India is the world’s largest recipient of remittances, followed by China, Mexico, the Philippines, and Egypt. In 2021, the country received $87 billion, up 4.6 per cent, according to the World Bank. The US was the biggest source, accounting for over 20 per cent of these funds. Cross-border remittances indicate transactions between individuals, companies, banks or institutions located in at least two different countries. With increasing global migration and use of technology, remittances have become faster, safer and more affordable.
One of the steps of the process for such payments is multiple levels of verification in each country. “International transactions involve several levels of change of currency, foreign transaction fee, and dealing with the exchange rate. The entire process involves technology and in recent times, technology in cross-border remittance has evolved significantly to offer better user experience and reduce money laundering,” says Naushad Contractor, founder and CEO of Fable Fintech, a fintech company specialising in cross-border remittance technology.
India’s remittances mainly come from countries in West Asia and the US. Majority of the outward remittances are sent to countries such as Nepal and Bangladesh. Cross-border remittances mainly happen through channels such as commercial banks, credit unions, post offices, money transfer services, Society for Worldwide Interbank Financial Telecommunication (SWIFT) and Rupee Drawing Arrangements. Remittances can take various forms, ranging from funds transferred through ‘formal’ or regulated institutions or channels (banks, neobanks, financial institutions and money transfer operators) to ‘semi-formal’ and ‘informal’ channels (hawala, cash carried in person, in-kind transfers).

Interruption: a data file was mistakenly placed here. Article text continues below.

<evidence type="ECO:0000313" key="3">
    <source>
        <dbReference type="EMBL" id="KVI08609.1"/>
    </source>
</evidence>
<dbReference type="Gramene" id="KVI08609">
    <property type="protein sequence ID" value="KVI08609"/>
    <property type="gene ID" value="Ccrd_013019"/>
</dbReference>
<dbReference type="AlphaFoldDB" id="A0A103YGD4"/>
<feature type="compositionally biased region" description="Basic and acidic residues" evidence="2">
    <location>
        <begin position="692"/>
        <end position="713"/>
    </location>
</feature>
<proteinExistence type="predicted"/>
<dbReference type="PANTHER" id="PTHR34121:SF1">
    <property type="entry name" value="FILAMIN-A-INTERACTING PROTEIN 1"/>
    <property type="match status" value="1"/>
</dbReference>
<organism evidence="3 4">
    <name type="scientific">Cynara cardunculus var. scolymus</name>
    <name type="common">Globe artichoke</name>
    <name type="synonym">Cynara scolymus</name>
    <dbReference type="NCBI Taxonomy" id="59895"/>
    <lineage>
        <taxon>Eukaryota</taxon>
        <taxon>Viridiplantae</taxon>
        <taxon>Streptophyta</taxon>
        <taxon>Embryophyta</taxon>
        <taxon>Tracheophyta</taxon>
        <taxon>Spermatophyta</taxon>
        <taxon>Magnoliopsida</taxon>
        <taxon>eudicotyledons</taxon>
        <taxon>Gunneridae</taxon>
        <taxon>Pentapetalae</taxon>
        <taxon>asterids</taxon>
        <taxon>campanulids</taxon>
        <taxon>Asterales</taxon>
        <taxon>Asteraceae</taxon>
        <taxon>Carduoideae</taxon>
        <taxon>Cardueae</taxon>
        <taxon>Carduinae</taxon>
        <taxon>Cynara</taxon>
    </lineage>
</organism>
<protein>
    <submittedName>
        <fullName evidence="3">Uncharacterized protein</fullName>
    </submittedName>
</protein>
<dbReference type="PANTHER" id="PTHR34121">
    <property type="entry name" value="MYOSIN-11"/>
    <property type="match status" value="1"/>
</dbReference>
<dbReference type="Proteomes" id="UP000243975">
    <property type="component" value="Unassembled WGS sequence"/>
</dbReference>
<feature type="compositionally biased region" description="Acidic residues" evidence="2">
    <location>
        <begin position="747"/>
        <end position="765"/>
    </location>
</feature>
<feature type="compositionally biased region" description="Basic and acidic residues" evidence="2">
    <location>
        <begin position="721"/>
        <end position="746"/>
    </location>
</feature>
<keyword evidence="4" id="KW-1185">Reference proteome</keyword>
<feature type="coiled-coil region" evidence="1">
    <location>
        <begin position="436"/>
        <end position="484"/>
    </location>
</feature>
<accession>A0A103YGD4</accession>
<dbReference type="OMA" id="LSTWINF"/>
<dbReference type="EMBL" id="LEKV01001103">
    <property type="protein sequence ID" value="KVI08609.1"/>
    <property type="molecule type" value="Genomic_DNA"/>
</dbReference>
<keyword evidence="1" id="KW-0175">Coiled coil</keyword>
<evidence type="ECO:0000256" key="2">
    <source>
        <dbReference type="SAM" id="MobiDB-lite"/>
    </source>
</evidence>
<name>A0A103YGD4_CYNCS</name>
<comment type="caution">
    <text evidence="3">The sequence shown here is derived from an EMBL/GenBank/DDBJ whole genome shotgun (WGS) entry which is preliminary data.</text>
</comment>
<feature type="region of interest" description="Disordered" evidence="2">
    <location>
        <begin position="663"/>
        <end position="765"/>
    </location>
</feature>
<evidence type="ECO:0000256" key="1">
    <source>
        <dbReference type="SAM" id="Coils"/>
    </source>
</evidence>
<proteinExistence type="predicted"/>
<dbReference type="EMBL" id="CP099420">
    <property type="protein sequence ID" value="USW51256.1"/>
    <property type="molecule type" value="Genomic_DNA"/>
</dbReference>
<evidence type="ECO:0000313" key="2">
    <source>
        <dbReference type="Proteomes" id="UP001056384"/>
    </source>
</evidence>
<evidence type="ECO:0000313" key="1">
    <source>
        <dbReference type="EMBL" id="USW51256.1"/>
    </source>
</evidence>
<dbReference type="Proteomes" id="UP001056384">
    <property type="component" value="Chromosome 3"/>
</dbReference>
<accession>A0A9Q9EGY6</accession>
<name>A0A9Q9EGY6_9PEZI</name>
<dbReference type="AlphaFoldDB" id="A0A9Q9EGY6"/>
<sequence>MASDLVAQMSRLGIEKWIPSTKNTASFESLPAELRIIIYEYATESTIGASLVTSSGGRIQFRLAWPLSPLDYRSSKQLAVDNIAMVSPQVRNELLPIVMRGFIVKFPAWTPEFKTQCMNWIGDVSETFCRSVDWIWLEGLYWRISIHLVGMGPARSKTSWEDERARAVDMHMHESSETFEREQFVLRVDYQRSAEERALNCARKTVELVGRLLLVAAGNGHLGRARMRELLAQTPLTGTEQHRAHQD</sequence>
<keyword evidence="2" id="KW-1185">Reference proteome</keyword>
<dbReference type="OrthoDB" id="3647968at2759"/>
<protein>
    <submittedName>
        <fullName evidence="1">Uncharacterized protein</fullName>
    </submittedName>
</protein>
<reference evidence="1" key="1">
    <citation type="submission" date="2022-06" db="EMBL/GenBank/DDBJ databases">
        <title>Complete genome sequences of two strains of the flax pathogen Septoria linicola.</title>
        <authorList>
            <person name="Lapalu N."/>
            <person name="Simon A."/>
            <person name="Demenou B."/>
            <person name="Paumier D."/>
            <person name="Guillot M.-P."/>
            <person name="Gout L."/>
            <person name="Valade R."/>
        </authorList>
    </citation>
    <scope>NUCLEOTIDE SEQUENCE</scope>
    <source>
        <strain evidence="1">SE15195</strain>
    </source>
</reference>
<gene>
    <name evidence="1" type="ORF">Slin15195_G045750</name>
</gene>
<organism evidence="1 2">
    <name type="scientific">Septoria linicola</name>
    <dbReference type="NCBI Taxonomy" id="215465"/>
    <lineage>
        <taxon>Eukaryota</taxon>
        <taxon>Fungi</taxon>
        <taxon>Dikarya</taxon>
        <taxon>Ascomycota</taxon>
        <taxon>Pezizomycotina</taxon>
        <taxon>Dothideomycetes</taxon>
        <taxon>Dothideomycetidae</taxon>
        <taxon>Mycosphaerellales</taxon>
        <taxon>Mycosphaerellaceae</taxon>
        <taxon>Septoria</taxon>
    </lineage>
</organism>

Fintech companies and cryptocurrencies are revamping the way technology is used. Often, such transactions are high in volume but low in value. “In many cases, the formalities, paperwork etc., required for a ‘transaction type’ are the same irrespective of the amount. Hence, the large-value transactions become lucrative while the lower-value transactions become cumbersome for the bank (to process). Technology helps banks automate many of these processes and converts the ‘dislike’ into ‘like’ for such transactions. Moreover, the ability to transact 24x7 and across time zones is a huge benefit from a customer experience perspective,” says Contractor.
Growth Opportunities For Cross-Border Remittance
Global cross-border remittance is a growing opportunity, with payments volumes expected to cross the $156 trillion mark in 2022. However, new use cases are emerging every day. For example, a dentist importing a dental chair from Germany is also a cross border transaction. Travel, education and healthcare-related cross border transactions are some segments that are seeing high growth, says Contractor. Banks would require technology to cater to this growth, something that fintech companies provide, he adds.
Outward remittances are also a growing opportunity. “It is estimated that money transfers under the Liberalised Remittance Scheme (LRS) from India to foreign countries will be around $12 billion. This should grow at a minimum of 7 per cent annually, if not more,” adds Contractor.